#NEM2017 stories: Rebecca Kresta, GE Aviation
EWB is celebrating National Engineering Month all this week with stories from our community of awesome engineers! Technology is changing at a lightening speed and we need a mix of diverse, creative, curious, and rigorous thinkers to make sure we are innovative, stay ahead, and serve the world. ‘There’s a Place For You’ is this year’s theme for NEM and we hope you’ll be inspired by these stories to pursue your own exciting path in the field of engineering and technology.
I grew up in Edmonton, Alberta, where the winters are cold, the river valley is long and the cross-country skiing community is vibrant. However when I was born, three-wheeled strollers had four wheels, and cross-country ski sleds for kids didn’t exist yet. To get outside in the winter, my parents wrapped me into a sled that my dog pulled whenever we walked the 10 blocks to my grandparent’s house. While this was a GREAT substitute, my mum still sighs enviously each time she sees the wonders of modern parenting. These innovations have allowed parents to stay active and healthy while raising their children, but the need for them was not realized until women started working in design and men started taking a larger role in parenting. This is just one example of how diversity in design teams has allowed a transformative shift in our society, a cause that I quietly but deeply support.
FROM DOGSLEDS TO JET ENGINES
It’s been many years since I was strapped into my child-sized dogsled; I’m now living in Bromont, Quebec working for GE Aviation as an industrial engineer manufacturing jet engines. (I work down the hall from our robotics centre for excellence; it’s a really fun job to talk about!) I’ve been living on the fringes of the engineering diversity conversation for the entirety of my life. My mum is an engineer, as is my sister, so it’s a conversation that I’ve witnessed and participated for as long as I can remember. I also grew up being reminded that an engineer’s first responsibility is to serve the world. The things we work on can have a tremendous impact on people’s lives, for good or for bad.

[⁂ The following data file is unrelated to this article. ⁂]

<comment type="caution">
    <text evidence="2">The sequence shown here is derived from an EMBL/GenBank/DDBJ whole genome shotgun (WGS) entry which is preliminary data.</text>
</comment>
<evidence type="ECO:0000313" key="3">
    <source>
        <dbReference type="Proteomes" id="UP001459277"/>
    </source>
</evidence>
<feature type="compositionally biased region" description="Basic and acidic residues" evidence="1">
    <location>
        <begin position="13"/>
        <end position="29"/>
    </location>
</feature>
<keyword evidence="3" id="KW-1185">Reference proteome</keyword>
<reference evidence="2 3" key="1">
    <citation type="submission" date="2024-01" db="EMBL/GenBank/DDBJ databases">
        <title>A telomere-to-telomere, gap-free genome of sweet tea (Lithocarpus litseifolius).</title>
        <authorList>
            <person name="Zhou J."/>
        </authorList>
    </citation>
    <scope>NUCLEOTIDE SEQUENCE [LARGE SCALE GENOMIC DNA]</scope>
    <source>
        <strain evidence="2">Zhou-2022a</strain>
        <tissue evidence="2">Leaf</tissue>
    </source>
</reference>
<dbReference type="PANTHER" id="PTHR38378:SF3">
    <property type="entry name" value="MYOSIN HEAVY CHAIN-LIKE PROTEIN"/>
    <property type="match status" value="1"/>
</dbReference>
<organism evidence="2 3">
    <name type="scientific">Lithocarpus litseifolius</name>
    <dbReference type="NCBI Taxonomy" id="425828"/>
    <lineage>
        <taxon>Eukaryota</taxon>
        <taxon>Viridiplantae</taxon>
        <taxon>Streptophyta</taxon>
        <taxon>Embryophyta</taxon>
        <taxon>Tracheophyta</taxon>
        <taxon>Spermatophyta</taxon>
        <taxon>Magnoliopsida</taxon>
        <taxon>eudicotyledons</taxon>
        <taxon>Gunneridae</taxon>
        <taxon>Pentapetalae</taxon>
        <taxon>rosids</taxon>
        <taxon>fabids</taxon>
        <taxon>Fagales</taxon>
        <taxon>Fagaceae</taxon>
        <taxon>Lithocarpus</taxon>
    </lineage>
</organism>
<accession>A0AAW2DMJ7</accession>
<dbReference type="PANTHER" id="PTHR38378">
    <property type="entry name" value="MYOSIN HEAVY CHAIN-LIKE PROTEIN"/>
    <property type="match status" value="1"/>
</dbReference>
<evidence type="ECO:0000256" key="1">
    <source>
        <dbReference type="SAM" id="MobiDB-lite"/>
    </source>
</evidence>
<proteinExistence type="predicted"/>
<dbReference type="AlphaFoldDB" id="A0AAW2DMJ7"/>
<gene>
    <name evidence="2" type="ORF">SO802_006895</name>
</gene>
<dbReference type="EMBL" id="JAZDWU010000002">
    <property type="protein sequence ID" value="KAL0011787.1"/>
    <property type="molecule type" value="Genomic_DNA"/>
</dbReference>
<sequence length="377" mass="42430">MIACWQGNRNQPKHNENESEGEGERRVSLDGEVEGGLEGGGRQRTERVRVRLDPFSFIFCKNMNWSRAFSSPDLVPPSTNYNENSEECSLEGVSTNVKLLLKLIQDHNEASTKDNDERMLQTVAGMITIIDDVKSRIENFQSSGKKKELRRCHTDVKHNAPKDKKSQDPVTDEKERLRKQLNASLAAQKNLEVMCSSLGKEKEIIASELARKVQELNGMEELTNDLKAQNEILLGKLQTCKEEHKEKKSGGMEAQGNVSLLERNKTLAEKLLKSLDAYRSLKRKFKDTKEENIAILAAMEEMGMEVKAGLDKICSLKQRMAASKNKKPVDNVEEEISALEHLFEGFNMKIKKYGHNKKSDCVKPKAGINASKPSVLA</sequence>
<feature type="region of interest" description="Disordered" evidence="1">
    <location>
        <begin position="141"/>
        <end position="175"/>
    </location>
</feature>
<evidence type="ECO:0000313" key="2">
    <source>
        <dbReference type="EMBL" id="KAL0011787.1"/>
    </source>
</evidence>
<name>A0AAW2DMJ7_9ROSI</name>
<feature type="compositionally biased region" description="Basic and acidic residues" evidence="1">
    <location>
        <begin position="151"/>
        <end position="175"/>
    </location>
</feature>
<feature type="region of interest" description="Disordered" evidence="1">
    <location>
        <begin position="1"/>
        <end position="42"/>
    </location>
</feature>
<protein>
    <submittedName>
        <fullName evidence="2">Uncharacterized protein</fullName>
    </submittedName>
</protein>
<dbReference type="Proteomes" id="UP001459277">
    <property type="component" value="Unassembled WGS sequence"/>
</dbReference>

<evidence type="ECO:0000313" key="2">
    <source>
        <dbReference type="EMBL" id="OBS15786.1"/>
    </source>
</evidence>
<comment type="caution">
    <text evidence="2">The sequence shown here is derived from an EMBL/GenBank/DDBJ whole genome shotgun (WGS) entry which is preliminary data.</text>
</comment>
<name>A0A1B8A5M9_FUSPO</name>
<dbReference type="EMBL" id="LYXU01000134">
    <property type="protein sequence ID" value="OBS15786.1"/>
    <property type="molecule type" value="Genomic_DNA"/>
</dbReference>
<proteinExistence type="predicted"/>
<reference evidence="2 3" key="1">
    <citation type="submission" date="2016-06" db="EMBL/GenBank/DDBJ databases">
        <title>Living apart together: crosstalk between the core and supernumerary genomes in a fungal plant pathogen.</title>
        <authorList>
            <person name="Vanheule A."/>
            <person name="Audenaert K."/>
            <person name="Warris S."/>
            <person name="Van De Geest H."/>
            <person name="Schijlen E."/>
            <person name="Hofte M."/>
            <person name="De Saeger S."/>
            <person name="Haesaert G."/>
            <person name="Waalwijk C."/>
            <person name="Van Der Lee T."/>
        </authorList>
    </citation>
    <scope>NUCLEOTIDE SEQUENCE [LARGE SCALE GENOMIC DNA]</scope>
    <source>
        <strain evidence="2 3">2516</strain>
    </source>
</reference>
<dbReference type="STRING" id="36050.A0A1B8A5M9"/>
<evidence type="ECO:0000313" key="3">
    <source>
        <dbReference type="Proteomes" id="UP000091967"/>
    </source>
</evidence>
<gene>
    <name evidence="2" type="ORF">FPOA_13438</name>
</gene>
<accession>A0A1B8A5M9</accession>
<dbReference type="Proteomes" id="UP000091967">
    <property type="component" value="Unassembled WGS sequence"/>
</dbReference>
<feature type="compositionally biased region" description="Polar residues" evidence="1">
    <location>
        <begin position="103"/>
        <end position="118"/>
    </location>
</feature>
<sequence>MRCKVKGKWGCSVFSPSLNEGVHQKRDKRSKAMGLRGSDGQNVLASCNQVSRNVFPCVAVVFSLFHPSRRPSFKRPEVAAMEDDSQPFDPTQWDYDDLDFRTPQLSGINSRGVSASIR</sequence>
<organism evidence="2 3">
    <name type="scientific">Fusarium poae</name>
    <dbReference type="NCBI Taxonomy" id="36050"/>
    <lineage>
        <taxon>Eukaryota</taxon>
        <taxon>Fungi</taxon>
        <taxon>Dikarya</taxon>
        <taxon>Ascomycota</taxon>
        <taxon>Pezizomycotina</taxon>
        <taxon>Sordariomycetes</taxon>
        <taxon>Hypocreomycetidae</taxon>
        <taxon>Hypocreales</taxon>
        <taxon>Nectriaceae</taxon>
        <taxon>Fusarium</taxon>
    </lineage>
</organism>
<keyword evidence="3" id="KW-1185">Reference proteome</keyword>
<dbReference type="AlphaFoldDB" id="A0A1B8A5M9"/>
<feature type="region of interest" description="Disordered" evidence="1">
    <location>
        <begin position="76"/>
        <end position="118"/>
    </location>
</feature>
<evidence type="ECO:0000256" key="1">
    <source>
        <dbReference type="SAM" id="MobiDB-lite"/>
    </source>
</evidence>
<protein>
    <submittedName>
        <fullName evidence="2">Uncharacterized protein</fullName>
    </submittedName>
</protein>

Diversity is important not because it allows us to solve the problems better but because it demands that engineering solve different problems. Imagine a table of engineers: let’s say there is a Moroccan mother, a transgendered 40 year old, someone in a wheelchair, a 20 year old hockey player who wears a turban and someone who grew up in rural Nova Scotia and plays fiddle on the weekends. What kind of problem might they be discussing? It could be anything! No matter the problem, I bet that, if allowed, they could each bring a passion to the table that would change the world for them and those like them. But if this is the first time this group of people have worked together, they will need to move more slowly. Working in diverse teams is not easy, it takes time and effort to understand one another and find ways to work together. But I believe that it is worth it, not only so that the best people are doing the work regardless of their skin colour or gender, but also so that the problems of all societies and walks of life can benefit from the voice and energy of the engineering profession.
WHAT YOU CAN DO
If you want to increase diversity and inclusion in the engineering profession here are some ideas of things you could do:
If you are an engineer
- Mentor someone who may not know they could be an engineer. Particularly in rural areas there are a lot of fantastic people who don’t know what engineers do.
- Set up structures that support inclusion (for example: networks for women, people of colour, etc.) in your organization.
If you aren’t an engineer
- Re-evaluate what you think of when you hear the word ‘engineer.’ Engineers are a tiny part of the population and we can’t change how we are perceived on our own.
- Demand more from the engineering profession, attend public consultations on public works projects and make sure that the societal and environmental impact are considered in the project.
You can check out these cool resources to learn more about diversity and the challenges that exist for the engineering profession:
- Reflection on diversity in engineering and the shootings at Polytechnique
- Grand Challenges Engineering
- Three Beautiful Human Minutes (video from Denmark on diversity)
- 99percentinvisible.org: I love this podcast. It comes in succinct 20 min segments which talk about the aspects of our lives that we rarely notice but have a huge impact on how we live. This is the area where the majority of engineering lives. When you drive, you may not think about the angle of the exit that keeps you on the road. When you take off in an airplane, I bet you don’t think about the intense precision used to build the engine parts to ensure that you will land safely. But an engineer did. In fact, a lot of engineers did. As a rough estimate it probably takes the input of over 500 engineers to design and build just the engine of an airplane. These massive teams of engineers must be diverse in both their technical strengths and their backgrounds in order to succeed.